Because people who maintain an ergonomic neutral position displayed significant health improvements compared to those who sit and stand differently.

What happens when you are out of your “neutral position”?

Your wrists twist outside the body…

Your shoulders and arms reach for unnecessary distances…

Your muscles get sore because… well...

Your position is kind of awkward, okay?

To put it professionally:

Extending out of the neutral zone, breaking the neutral position, or simply “overreaching” is a risk factor to your health, because your body adapts “potentially injury-prone postures in the upper extremities (,” to perform any task outside of the comfort zone.

For example…

Your wrist may twist laterally. You are required to rotate your shoulder cuffs front and back, thus causing what is known as the Rotator Cuff Injury (RCI).

What is Rotator Cuff Injury (RCI)?

The rotator cuff is a set of muscles and the related tendons that hold the shoulders where they need to be.

The rotator cuff is a set of muscles and the related tendons that hold the shoulders where they need to be. These muscles hold the shoulder joint and aid the rotating movement of the shoulders. A rotator cuff injury is a repetitive strain injury that results in pain-restricted movement of the shoulder.

There are multiple reasons why RCI happens.


Most RCI happen overtime.

In other words,

An unhealthy work habit repetitively wears down the rotator cuff muscles and tendons, which is why these injuries are often seen in painters, carpenters and other professions which require continual shoulder movement.


This is just the same with office workers. Statistical fact/source?

Why do we tend to hurt ourselves at work?

It’s not like we want to hurt ourselves.

I bet nobody enjoys the muscle pain that creeps up our back every now and then.

And like that famous saying…

“Pain should not be a lifestyle.”


Why do we tend to hurt ourselves at work?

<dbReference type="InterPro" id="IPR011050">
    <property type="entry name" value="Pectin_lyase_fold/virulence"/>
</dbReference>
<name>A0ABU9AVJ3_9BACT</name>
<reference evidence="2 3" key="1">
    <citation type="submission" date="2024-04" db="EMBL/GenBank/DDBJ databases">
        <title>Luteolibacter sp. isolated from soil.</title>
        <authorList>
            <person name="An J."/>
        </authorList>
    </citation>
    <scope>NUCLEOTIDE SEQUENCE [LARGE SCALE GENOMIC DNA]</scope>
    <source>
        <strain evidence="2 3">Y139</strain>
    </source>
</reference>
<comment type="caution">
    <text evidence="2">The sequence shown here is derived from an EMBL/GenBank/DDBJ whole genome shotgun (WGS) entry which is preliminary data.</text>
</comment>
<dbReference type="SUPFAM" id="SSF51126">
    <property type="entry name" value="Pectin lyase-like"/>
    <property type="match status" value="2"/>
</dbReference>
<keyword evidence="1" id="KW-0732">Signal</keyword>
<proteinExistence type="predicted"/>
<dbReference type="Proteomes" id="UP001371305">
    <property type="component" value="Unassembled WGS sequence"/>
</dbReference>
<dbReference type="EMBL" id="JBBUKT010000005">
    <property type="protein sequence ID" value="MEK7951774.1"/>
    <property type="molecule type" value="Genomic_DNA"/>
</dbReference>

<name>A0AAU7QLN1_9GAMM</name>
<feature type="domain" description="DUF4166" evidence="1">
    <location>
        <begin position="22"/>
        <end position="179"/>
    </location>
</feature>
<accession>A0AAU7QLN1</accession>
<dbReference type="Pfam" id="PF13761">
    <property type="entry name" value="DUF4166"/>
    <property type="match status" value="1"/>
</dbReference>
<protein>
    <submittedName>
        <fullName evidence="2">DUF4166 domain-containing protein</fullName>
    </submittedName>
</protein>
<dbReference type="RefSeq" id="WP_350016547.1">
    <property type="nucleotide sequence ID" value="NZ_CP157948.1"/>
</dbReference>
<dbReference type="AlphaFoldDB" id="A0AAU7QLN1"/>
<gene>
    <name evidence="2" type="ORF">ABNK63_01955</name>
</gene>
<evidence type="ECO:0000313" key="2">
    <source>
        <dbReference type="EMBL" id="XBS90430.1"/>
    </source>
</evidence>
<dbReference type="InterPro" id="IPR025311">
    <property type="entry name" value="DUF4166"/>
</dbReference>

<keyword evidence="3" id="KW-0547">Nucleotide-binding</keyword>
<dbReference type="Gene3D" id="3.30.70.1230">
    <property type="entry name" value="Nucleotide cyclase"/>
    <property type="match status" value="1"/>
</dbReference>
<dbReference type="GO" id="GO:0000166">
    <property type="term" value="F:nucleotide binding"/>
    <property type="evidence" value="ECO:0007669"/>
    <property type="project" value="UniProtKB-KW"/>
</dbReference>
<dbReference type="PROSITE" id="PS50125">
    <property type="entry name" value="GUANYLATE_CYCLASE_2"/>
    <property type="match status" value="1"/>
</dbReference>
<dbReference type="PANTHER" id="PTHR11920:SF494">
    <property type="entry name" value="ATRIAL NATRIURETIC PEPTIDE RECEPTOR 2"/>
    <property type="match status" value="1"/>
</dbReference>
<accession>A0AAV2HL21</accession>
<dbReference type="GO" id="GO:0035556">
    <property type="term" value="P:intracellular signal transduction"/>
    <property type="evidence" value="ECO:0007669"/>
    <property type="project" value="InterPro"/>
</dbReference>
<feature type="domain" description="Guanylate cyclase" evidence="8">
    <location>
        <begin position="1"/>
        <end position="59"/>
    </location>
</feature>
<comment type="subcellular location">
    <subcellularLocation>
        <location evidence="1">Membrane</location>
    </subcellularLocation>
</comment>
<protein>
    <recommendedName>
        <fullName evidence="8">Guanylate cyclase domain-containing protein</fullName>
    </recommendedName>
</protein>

In most cases, it is because the environment we work in requires awkward, repetitive or forceful movements with our body in order to fulfill our tasks.

In other words…

We inevitably hurt ourselves at work because we are not working in an ergonomically designed environment.

Check Your Office

Luckily, to every question, there is always a solution.

That’s why we prepared you this checklist, so you can evaluate your work environment and make the adjustments.

Here you go:

  1. The top of the monitor should never be above your horizontal eye level.
  2. Your head and neck should be balanced, and be in-line with the torso.
  3. Your shoulders should feel relaxed.
  4. Your elbows and lower back should both be supported.
  5. Your wrists and hands are in-line with forearms.
  6. Adequate room for keyboard and mouse.
  7. Feet flat on the floor or supported using a foot rest.

These are the most basic tips in helping to avoid pain and discomfort after a day at the office. ..

Another quick solution to fixing up your office is… of course…

Ergonomic furniture.

Ergonomic furniture and related accessories are designed to support your spine and limbs, to reduce the pressure placed on your joints, and to keep your body within the comfort zone.

But don’t worry…

Like we said: the neutral position is not a sales pitch.

Adjust your work environment and see if it improves your body posture and pain discomfort.


If you feel less pain.

If your muscles are less tense.

Then maybe…

Maybe you will wonder: what magic could ergonomic furniture do, if simply adjusting my monitor height or mouse reach could ease so much of my work pain?

(For more information about office ergonomics, check out the fact sheet provided by OSH Answers.)



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Author: Mindy Gulas Ergonomist